I hate to be the harbinger of bad news, but I have noticed a couple financings that have gone down the tubes recently. Is this the beginning of the end of easy money for mine developments? Will the ready supply of investment cash dry up in the near future?
On Dec. 5, YUKON ZINC of Vancouver announced that it was withdrawing its prospectus offering of securities due to “current unfavourable equity market conditions.” The company was hoping to raise $130 million that would go toward the development of its Wolverine property in the Yukon.
Now, it seems, the company has been forced to scale back its plans. Yukon Zinc announced an $8-million financing of units and flow-through shares on Dec. 7. Eight million dollars is a lot less than $130 million, and not nearly enough to get the mine in production during 2009.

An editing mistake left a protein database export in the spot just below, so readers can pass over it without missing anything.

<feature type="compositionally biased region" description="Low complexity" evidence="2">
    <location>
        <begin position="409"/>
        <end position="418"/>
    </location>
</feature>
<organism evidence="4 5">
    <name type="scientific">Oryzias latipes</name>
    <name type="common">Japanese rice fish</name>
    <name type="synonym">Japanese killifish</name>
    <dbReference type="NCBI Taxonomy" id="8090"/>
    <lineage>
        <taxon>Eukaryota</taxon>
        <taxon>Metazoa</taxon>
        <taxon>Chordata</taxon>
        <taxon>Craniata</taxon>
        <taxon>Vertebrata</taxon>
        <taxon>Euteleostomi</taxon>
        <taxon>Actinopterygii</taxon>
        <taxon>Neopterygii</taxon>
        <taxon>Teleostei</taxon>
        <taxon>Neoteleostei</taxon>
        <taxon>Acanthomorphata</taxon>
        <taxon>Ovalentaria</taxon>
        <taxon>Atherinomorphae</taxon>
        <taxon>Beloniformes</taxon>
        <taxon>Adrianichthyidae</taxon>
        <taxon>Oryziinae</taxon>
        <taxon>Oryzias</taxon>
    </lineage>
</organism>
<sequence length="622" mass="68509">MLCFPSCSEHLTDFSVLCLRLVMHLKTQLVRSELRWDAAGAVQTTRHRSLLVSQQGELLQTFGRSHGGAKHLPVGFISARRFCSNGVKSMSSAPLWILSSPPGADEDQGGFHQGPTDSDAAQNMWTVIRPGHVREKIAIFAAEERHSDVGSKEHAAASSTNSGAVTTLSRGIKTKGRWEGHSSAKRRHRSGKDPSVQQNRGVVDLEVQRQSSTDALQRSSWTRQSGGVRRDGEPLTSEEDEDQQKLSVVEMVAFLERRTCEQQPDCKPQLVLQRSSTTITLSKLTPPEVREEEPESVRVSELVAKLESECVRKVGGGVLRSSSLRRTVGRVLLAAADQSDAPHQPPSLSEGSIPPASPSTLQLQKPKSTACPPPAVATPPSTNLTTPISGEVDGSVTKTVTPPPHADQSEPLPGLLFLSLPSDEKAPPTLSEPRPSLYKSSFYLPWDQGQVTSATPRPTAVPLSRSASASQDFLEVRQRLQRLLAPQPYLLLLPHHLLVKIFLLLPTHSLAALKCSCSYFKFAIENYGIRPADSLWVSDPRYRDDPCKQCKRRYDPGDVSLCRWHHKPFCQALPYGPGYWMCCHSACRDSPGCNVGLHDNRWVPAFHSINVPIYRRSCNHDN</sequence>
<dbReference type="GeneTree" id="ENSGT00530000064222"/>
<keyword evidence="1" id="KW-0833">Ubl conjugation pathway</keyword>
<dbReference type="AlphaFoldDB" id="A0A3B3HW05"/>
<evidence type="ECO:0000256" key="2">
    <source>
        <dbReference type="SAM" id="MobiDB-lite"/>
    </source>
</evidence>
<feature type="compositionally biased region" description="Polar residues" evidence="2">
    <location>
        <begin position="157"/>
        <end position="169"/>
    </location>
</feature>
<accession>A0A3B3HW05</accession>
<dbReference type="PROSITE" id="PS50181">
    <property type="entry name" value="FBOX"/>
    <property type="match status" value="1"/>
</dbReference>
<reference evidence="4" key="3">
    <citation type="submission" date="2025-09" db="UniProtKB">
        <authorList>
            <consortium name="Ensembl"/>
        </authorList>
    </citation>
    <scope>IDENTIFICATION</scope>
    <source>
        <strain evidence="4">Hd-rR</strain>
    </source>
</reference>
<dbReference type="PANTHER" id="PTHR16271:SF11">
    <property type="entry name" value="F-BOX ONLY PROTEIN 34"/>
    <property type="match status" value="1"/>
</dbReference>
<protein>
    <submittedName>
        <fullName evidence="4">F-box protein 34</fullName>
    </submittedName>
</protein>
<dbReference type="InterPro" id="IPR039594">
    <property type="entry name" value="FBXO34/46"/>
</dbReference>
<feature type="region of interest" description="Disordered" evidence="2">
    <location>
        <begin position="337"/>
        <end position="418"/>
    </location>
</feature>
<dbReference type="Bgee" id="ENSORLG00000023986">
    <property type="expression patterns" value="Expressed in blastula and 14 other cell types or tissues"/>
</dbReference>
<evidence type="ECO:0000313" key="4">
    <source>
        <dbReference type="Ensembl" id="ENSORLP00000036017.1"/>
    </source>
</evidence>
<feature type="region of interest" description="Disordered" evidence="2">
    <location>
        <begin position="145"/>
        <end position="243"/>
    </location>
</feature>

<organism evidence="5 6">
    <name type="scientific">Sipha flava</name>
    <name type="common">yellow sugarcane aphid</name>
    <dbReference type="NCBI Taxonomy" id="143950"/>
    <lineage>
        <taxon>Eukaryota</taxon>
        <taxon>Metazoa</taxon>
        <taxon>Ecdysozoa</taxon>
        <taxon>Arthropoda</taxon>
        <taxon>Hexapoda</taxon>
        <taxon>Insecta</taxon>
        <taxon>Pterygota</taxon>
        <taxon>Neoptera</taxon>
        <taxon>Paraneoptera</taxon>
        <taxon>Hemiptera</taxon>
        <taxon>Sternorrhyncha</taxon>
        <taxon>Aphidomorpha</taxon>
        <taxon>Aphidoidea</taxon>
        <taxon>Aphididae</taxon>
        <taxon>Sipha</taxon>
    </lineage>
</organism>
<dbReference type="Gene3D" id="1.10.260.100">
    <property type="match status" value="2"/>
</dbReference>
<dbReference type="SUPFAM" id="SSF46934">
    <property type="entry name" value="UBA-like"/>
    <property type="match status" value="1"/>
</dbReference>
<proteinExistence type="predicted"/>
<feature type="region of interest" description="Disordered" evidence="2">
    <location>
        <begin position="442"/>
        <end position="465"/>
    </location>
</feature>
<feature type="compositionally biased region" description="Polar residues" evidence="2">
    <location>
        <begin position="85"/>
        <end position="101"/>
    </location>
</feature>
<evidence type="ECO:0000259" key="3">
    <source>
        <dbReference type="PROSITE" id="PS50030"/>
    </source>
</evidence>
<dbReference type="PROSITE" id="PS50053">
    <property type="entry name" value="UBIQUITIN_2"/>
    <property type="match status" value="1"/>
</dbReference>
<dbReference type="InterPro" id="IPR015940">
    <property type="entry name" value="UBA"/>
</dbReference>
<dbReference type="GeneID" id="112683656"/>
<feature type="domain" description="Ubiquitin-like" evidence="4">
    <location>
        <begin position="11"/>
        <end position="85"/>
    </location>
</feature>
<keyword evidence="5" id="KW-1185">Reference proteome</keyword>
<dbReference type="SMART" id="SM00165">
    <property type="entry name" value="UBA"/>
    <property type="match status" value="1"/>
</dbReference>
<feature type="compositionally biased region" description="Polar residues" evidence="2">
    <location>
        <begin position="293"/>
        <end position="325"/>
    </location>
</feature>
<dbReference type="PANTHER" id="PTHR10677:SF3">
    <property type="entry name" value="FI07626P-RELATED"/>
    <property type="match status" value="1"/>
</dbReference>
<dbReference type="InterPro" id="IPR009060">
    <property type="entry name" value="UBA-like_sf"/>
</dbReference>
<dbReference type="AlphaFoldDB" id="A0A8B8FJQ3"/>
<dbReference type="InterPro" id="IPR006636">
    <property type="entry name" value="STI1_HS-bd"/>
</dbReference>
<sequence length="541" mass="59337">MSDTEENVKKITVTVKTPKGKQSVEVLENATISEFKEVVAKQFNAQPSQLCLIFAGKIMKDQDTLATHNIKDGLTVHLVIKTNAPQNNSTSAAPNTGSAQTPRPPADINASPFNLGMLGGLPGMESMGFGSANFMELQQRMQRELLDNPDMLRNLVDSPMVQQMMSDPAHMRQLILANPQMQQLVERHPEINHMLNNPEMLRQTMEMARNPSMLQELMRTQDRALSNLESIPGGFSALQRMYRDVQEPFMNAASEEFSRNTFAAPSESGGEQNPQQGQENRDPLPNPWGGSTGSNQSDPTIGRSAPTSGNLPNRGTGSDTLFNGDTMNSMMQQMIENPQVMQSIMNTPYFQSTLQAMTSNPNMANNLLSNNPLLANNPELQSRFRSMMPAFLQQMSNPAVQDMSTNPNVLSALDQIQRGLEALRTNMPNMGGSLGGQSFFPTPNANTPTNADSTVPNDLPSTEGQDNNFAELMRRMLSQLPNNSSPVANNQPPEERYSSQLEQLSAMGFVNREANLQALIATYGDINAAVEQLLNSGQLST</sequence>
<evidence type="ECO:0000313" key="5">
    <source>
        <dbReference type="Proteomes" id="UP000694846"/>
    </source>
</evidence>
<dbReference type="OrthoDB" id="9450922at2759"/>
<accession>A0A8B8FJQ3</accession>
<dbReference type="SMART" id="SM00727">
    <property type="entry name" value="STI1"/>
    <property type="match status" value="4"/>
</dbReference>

Word of another cancelled financing has come from Vancouver-based FAR WEST MINING. Again, the company cited “current unfavourable equity capital market conditions.” The company had wanted to raise a relatively modest $10 million for work on its copper-gold projects in Latin America and its lead-zinc prospect in Australia.
What’s “unfavourable” about today’s equity markets? Five years of rising commodity prices have made it seem as if any mining or exploration company could raise unlimited amounts of money. It is odd that investment would dry up while the underlying metal prices are strong. Certainly, I would expect Yukon Zinc and Far West to try again when markets are more “favourable.”
I hope these two experiences do not mark the start of a trend toward tighter capital markets. There are so very many interesting projects that deserve development around the world. Let’s keep the mining money coming for them.